It’s approximately one month on from 6th February 2023 when a 7.8 magnitude earthquake struck on the south western end of the East Anatolian Fault Zone at 01:18 UTC (04:18 local time) 32.4km west northwest of the town of Gaziantep. This, followed by large aftershocks, including a very shallow 7.5 magnitude earthquake to the north of the first quake, caused catastrophic damage in central and southern Turkey, and northern and western Syria. The 7.5 earthquake signalled the rupturing of a second fault zone, the Sürgü-Misis Fault. The final fatality number is not yet available but, at the time of writing, fatalities exceeded 50,000, with hundreds of thousands injured and millions displaced. Our thoughts are with the victims, including those facing a long road to recovery.
We have taken a look at the earthquakes surrounding the Anatolian Plate from the start of January 2023 to 1st March 2023.
The Anatolian Plate lies between the Eurasian Plate, Arabian Plate and African Plate. The African Plate is moving at a rate of 2.15cm per year in a north easterly direction, the Eurasian Plate is moving south, relative to the African Plate, at a rate of 7-14mm per year, the Arabian Plate is moving northward at a rate of 15-20mm per year and the Anatolian Plate is moving south west at the rate of 21mm per year. The relative motions are accommodated by the North Anatolian Fault, East Anatolian Fault, Bitlis – Zagros Fold and Thrust Belt and Dead Sea Transform Fault System.
The East Anatolian Fault is a 500km long fault zone which marks the plate boundary between the Anatolian and Arabian Plates; the boundary is a transform one with left lateral strike slip seismic activity and a slip rate of 10mm per year. The Anatolian Plate is pushed westward by the Arabian Plate moving northwards towards the Eurasian Plate.
The East Anatolian Fault is a single fault between Karliova and Çelikhan. After Çelikhan the fault zone splits into north and south strand, both of which include multiple faults. The Sürgü-Misis Fault makes up the northern strand; it is a 380km long stretching between Çelikhan and Karataş; the eastern parts of the east-west section are made up of the Çardak and Sürgü faults; the sytem changes direction at the Göksun bend dividing into seven north east trending fault systems – the Karataş, Yumurtalık, Toprakkale, Savrun, Misis, Çokak and Düziçi-İskenderun faults. The Sürgü-Misis Fault system connects to the Cyprus Arc via the Misis-Kyrenia fault system. The southern strand of the East Anatolian Fault is less certain; the East Anatolian Fault may extend to the north of Cyprus; and, the NNE trending Türkoğlu-Amik section (the Karasu Fault Zone) may be a separate fault, linking the Dead Sea Transform to the East Anatolian Fault. The Karasu Rift has had Quaternary volcanic activity on northern part and sides of the rift between Kirikhan, Reyhanli and Fevzipaşa in an area 94km long and 12-25km wide.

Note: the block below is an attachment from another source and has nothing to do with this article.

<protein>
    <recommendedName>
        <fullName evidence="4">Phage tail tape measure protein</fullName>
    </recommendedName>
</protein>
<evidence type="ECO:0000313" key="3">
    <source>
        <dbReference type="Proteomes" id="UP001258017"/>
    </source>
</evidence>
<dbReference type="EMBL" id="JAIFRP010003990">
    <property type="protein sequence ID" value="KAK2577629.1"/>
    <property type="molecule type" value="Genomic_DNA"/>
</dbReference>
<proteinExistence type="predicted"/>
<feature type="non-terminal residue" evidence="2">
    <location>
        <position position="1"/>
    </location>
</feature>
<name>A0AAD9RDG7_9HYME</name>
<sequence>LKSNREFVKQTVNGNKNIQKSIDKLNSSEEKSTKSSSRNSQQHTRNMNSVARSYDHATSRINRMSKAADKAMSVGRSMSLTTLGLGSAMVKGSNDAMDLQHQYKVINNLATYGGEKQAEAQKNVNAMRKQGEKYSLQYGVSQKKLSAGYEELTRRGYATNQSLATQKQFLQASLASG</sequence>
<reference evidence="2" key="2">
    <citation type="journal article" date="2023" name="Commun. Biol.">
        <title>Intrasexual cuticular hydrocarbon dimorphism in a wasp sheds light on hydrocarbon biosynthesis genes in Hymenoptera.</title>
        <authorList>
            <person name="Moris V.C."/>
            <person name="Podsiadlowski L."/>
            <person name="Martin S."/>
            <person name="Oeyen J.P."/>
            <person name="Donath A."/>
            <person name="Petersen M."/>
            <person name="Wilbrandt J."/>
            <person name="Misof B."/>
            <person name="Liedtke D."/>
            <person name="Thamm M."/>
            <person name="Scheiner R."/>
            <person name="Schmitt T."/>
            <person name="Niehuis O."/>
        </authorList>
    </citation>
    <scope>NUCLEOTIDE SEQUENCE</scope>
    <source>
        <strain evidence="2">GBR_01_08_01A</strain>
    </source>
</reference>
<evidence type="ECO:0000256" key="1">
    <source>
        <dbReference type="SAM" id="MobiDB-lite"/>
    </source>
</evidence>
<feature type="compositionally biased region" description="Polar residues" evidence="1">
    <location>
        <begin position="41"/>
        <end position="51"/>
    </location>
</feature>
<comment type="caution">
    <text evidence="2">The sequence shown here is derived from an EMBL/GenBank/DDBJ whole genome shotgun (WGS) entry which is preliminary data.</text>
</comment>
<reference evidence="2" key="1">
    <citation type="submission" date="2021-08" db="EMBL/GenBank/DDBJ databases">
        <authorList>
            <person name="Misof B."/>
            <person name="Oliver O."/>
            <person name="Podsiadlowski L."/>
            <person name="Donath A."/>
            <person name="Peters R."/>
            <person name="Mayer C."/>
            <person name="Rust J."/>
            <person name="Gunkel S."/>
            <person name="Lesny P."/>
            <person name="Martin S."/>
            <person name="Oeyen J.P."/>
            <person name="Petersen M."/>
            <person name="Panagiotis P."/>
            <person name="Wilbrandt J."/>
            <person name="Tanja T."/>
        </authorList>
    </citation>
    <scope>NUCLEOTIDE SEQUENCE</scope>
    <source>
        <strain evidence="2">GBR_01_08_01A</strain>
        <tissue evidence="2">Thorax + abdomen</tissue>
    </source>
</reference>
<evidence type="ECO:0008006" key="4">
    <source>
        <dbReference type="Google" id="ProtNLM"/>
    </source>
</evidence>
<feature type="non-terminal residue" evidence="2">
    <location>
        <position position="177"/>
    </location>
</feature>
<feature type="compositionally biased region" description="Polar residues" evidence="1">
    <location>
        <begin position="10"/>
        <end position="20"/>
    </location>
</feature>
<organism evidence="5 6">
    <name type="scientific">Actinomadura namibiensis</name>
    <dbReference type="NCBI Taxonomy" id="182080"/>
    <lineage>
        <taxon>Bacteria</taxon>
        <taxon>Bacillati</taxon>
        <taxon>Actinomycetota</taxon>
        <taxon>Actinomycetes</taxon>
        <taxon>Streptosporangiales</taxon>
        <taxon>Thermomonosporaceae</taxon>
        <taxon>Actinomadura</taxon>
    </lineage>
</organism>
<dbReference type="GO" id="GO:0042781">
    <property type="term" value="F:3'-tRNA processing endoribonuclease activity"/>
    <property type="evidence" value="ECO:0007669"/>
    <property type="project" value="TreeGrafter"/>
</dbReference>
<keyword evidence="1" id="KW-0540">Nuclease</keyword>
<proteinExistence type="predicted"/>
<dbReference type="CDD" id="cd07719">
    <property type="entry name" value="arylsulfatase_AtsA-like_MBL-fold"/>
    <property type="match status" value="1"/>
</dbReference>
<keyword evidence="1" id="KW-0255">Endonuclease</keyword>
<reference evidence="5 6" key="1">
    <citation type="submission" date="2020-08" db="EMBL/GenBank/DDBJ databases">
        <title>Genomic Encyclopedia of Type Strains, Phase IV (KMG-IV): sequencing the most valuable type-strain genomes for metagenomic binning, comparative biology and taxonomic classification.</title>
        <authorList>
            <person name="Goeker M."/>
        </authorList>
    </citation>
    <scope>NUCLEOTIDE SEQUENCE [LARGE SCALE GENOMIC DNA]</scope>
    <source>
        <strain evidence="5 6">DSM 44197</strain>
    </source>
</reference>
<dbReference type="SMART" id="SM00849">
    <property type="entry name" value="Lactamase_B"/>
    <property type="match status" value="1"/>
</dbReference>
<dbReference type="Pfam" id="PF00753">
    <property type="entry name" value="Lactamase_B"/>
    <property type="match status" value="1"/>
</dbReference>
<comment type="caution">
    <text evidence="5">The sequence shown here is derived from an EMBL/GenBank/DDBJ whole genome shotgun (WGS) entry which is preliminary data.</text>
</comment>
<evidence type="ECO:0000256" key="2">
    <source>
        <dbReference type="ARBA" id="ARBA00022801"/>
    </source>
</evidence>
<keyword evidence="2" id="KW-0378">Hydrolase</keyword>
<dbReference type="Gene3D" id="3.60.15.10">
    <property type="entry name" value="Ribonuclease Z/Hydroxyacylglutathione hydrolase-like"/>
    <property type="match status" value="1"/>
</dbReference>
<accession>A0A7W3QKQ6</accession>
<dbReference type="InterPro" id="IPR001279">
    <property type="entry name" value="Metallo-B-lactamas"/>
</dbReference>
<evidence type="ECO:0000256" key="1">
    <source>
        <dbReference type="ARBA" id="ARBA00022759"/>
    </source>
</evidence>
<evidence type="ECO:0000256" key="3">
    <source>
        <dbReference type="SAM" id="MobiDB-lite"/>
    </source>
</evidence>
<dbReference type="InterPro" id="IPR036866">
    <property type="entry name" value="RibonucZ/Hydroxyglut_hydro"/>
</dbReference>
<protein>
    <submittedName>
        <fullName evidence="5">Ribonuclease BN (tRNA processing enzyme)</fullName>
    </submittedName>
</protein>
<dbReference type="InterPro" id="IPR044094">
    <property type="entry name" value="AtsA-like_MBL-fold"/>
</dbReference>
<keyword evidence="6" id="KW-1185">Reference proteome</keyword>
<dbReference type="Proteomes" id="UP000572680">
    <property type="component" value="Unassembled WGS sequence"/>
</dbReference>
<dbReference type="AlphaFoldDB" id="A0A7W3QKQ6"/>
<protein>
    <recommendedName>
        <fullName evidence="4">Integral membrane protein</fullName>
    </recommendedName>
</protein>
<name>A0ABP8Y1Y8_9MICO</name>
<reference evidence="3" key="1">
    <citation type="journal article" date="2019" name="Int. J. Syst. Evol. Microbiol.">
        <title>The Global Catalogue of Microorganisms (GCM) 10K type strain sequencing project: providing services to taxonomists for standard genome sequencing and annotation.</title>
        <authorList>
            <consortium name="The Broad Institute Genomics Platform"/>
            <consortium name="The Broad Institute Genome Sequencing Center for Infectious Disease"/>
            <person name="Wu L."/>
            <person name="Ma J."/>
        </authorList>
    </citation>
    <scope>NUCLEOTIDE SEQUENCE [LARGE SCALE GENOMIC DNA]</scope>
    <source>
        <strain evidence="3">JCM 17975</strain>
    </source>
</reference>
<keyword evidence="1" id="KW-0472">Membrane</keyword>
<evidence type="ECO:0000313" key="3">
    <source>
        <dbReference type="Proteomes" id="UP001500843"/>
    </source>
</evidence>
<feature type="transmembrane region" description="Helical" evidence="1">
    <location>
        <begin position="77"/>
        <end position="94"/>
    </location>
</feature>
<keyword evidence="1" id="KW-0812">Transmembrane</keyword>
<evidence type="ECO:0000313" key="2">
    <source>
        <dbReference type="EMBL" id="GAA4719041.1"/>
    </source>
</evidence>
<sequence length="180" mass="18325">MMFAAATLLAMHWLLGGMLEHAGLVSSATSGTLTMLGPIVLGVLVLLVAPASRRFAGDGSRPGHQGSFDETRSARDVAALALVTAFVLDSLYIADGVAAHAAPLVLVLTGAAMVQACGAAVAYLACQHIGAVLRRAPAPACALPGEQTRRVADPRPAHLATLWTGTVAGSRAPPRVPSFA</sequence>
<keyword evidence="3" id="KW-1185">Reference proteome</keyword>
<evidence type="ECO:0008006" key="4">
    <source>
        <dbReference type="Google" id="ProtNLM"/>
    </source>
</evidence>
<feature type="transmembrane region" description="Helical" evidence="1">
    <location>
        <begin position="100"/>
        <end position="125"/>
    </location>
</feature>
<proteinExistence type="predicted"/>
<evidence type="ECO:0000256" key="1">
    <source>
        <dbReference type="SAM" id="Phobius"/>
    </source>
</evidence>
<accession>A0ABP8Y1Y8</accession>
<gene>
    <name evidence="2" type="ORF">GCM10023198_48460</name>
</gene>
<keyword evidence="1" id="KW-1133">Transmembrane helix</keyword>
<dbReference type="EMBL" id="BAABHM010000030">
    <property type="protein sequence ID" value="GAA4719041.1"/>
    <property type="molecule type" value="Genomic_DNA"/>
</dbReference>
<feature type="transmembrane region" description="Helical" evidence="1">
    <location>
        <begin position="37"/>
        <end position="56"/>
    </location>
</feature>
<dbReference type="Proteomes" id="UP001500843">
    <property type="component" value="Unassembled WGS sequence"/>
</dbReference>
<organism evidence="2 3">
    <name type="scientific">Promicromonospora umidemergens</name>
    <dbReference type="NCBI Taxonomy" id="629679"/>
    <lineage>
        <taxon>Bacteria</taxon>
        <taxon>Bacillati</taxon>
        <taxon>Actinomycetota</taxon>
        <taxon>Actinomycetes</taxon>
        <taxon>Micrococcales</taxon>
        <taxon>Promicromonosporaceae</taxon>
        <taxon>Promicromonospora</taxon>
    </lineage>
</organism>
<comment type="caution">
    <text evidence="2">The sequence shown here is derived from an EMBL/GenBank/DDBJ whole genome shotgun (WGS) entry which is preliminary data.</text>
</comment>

The North Anatolian Fault, another strike slip fault, accommodates the relative motion between the Anatolian Plate and the Eurasian Plate. The North Anatolian Fault and the East Anatolian Fault meet the Bitlis – Zagros Fold and Thrust Belt, where the Arabian Plate subducts under the Eurasian Plate, at the Karliova Triple Junction.
Not very far to the west, the African Plate is subducting under the Anatolian Plate at the Cyrpus Arc. The Dead Sea Transform Fault System to the south marks the transform boundary between the Arabian and African Plates. The East Anatolian Fault meets the Dead Sea Transform Fault System at the Maras Triple Junction.
We initially plotted the earthquakes from 1 January 2023 to 25 February 2023 for the area 34.47361°N, 25.22222°E to 42.25833°N, 44.45056°E. We then looked at 35.3122°N, 32.50944°E to 41.21667°N, 42.70056°E, focussing on the East Anatolian Fault. The results are shown in the following videos and earthquake density plot.
The geodensity plot shows that most activity occurred on the Sürgü-Misis Fault to the west and east of the 7.5M earthquake.
Most of the faults within the East Anatolian Fault Zone seem to have moved in the period we looked at. However, the scale of our plots may be misleading. Our plots do show a tenuous link between the East Anatolian Fault and the Cyprus Arc. There was some activity on the Arc preceding the 7.8 earthquake. After shocks have migrated through the fault system towards the Arc. There is no obvious link with the Dead Sea Transform Fault in the time period selected but geologically-speaking that is a very short period.
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Sources & Further Reading
Raw earthquake data was downloaded from EMSC, https://www.emsc-csem.org
“Paleoseismology of the western Sürgü–Misis fault system: East Anatolian Fault, Turkey”, Tamer Y. Duman, Hasan Elmacı, Selim Özalp, Akın Kürçer, Meryem Kara, Ersin Özdemir, Ayhan Yavuzoğlu & Çağıl Uygun Güldoğan, Mediterranean Geoscience Reviews volume 2, pages411–437 (2020) https://link.springer.com/article/10.1007/s42990-020-00041-6